It's a little more complex than Telstra's 4GX -- while Optus is offering a similar 700MHz service, it also has the 2,600MHz spectrum. The 2,600MHz offering works over shorter distances, but can allow increased bandwidth for data.
To muddy the water even further, Optus still offers 4G on the 1,800MHz and 2,100MHz spectra and is offering carrier aggregation on 2,300MHz. But more on that later...
Both the 5.2-inch Z3 and the 4.6-inch Z3 Compact, work on the 700MHz band. They'll also work on the 1,800MHz, 2,100MHz and 2,600MHz making them both a solid offering for the whole gamut of the Optus 4G Plus network.
Like Telstra, Optus is offering a super-fast LTE-A Carrier Aggregation connection in some areas. Whereas Telstra is using Frequency Division Duplexing, Optus uses something called Time Division Duplexing, which means it's not aggregating two different spectra, but instead using time allotments on the 2,300MHz band. Optus says this allows for a theoretical download speed of up to 220Mbps, with early tests showing peak speeds of 160Mbps.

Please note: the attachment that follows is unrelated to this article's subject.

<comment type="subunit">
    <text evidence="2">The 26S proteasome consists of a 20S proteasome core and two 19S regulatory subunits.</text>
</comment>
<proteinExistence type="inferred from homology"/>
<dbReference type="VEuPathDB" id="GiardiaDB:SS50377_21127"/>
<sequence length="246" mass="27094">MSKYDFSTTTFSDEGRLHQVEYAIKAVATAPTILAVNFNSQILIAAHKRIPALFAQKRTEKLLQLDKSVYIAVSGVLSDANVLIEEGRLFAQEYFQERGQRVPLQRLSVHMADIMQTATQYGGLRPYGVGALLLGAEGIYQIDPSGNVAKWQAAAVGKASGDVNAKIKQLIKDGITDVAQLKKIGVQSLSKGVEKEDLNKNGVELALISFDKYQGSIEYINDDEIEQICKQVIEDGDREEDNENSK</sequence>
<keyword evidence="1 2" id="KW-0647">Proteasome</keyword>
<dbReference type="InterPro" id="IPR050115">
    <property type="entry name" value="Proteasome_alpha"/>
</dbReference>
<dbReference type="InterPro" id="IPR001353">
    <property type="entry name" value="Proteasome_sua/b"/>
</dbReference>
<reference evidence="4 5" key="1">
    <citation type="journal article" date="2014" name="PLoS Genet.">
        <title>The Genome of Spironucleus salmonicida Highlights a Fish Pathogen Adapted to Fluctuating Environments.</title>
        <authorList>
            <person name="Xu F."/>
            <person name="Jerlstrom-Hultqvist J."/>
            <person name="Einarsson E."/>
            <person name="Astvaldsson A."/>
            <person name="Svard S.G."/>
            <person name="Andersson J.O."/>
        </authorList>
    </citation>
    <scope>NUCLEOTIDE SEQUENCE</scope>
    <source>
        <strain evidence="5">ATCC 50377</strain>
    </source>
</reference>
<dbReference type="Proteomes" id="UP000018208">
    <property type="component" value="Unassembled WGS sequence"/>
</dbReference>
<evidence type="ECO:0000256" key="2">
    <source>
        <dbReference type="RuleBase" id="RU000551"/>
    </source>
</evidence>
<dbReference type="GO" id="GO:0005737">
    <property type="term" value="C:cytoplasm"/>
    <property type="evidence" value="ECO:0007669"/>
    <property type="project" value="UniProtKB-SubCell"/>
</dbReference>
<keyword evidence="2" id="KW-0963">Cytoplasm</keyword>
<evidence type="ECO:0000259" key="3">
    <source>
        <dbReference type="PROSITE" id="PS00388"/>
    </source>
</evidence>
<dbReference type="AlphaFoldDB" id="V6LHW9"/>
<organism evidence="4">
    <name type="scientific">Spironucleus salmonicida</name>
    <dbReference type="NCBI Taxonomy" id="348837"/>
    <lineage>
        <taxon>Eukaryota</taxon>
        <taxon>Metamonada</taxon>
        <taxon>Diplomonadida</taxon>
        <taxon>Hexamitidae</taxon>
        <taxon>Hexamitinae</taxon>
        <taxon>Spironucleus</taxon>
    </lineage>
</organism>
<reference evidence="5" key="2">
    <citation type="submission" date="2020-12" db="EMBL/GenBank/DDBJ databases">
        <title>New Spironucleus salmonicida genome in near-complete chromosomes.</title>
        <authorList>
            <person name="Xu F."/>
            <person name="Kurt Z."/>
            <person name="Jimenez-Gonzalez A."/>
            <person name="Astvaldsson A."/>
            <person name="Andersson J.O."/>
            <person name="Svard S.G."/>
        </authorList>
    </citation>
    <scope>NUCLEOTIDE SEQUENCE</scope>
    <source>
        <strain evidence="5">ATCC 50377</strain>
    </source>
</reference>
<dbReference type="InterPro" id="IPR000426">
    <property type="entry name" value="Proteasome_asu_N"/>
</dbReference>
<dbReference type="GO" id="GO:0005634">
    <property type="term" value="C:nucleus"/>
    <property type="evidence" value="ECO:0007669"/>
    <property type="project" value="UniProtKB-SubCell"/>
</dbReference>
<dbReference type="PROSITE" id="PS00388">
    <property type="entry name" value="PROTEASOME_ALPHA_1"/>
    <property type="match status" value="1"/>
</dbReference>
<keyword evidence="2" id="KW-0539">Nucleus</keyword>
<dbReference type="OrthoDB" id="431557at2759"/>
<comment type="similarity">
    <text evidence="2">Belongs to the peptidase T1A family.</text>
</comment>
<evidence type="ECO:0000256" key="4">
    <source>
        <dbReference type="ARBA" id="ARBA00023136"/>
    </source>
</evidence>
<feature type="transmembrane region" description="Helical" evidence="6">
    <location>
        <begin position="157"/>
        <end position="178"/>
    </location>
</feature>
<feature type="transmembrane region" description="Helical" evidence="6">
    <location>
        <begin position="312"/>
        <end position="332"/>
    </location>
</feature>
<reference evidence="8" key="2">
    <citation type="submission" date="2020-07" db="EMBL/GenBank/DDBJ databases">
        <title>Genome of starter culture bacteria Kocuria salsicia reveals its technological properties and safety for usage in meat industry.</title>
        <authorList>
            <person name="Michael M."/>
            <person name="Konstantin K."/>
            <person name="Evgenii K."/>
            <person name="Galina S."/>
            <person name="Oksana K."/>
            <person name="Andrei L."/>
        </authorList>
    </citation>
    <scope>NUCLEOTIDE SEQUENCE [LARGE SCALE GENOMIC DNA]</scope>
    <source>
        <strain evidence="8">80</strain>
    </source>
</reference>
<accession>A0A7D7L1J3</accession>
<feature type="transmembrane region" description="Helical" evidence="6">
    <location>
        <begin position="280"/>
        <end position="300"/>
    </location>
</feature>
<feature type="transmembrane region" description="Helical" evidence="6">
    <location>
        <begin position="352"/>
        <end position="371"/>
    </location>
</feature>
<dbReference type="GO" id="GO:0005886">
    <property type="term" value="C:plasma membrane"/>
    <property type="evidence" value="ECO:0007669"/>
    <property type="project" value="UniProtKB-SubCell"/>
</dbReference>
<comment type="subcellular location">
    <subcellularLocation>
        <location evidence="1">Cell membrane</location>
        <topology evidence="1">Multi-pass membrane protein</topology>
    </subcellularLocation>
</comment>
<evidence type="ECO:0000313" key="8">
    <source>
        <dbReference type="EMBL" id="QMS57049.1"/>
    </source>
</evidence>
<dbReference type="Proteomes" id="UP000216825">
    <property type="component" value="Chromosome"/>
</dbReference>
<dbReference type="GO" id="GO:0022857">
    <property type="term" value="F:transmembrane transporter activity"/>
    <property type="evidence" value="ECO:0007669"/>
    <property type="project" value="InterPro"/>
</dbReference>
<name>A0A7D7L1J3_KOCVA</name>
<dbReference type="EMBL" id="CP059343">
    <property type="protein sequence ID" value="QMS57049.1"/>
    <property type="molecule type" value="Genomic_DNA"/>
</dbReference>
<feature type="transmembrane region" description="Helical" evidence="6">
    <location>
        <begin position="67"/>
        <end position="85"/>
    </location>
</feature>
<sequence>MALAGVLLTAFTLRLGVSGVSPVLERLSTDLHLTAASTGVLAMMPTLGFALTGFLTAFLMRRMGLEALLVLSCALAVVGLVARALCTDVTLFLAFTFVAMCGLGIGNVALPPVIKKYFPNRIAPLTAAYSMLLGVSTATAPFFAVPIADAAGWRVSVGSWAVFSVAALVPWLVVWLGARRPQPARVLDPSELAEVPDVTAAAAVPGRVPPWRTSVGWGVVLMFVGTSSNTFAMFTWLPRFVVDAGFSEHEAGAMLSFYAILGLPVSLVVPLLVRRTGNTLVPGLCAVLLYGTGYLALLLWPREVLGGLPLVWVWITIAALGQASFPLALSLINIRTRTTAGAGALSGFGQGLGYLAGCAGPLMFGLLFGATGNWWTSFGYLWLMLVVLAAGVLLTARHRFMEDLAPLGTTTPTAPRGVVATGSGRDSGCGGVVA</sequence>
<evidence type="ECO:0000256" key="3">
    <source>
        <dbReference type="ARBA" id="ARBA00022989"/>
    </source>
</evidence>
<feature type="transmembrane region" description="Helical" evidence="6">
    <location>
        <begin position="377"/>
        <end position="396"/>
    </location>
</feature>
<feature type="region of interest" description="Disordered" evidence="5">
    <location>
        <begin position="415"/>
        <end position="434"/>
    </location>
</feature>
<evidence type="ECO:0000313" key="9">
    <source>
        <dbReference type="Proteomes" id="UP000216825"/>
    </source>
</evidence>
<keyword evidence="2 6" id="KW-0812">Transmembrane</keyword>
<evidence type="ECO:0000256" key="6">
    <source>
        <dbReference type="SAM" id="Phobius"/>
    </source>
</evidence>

Caption byNic Healey
/ Photo by Screenshot by Nic Healey/CNET
Oppo has recently made its first carrier partnership in Australia, choosing Optus for its R7 smartphone. It's a Category 4 device, so you won' be getting the truly top speeds, but it's not exactly Gus the Snail either.
If you're after the latest Sony Xperia flagship, then Optus has you covered -- assuming you like Black. Yes, only the Z5 noir is available on contract, but that's at least nicer than it being yellow or something too colourful.
The Huawei Mate 7 is an unusual case -- while it can't work across the 700MHz spectrum, it does work on all other Optus 4G bands and supports the telco's carrier aggregation. Given that the 700MHz is such a big part of the Optus strategy, use this with care -- unless you're in a CBD (especially Canberra), where it should offer some top notch speeds.